Carpentaria by Alexis Wright is the first book I've even read this year (gasp! shock! - I know!). Other than listening to some audio books, I have been stuck in the first half of Les Miserables, and on this book for months. I felt defeated. I didn't want to read, because I wasn't getting anywhere. Finally, I finished ...
Carpentaria won the Miles Franklin Award in 2007.
It is based in a small town in North Queensland. The white inhabitants of the town are comical. The Aboriginal people - the Pricklebush people - have divided themselves between Eastern and Western clans, based on a land rights squabble.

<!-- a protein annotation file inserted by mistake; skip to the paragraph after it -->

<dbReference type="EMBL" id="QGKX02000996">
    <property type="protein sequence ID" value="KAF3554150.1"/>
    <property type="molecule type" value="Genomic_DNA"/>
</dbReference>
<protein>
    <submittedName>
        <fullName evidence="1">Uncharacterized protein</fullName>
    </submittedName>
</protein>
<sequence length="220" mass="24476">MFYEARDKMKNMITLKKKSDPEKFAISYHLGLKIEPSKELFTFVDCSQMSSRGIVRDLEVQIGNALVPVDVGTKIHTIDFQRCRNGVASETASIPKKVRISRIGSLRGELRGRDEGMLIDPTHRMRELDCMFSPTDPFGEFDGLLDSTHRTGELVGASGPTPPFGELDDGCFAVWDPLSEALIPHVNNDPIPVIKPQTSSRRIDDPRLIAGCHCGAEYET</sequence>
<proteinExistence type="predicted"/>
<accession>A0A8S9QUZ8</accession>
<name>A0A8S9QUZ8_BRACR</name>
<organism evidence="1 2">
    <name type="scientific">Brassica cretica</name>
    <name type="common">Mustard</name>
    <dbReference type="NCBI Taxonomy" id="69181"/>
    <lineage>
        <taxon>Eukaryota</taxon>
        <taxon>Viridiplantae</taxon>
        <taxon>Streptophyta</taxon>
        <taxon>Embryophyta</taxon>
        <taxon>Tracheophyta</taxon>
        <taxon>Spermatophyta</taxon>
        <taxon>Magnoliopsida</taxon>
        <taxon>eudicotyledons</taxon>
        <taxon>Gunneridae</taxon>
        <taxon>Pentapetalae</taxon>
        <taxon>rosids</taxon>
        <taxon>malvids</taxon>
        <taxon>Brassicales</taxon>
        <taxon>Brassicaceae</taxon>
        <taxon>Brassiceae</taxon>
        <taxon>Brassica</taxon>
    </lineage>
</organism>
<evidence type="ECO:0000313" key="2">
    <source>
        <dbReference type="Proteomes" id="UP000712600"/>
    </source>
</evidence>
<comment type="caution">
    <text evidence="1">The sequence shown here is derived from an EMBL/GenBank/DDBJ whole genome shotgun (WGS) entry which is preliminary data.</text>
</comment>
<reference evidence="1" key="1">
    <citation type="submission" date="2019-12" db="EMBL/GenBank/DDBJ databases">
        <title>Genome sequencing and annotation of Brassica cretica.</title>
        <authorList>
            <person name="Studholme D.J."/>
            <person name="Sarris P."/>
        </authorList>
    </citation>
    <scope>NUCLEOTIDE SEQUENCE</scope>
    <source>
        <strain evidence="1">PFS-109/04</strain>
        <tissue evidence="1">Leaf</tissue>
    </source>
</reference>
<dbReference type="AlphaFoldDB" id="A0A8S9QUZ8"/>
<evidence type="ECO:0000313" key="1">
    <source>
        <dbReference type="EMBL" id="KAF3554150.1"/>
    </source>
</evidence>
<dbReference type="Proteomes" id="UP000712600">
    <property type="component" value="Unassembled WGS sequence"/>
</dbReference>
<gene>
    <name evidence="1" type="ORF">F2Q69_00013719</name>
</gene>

There is also a larger land rights argument that some of the Aboriginal people have the a new mining operation that has opened up nearby.
The images I got whilst reading this were very stark and graphic. The characters were vivid. But the writing was less so - I sometimes lost the story line and didn't understand what was happening, if anything. The timeline jumped around, so I got confused a couple of time (it probably didn't help that I read it over some months, and kept picking it up and putting it down).
The book ended with a feeling of hope, but I am uncertain as to the purpose of the story ... or if there even was a story ... or was it just some happenings in people's lives at a point in time?
This review by Liam Davison has probably done it more justice than I have, if you're keen to learn more.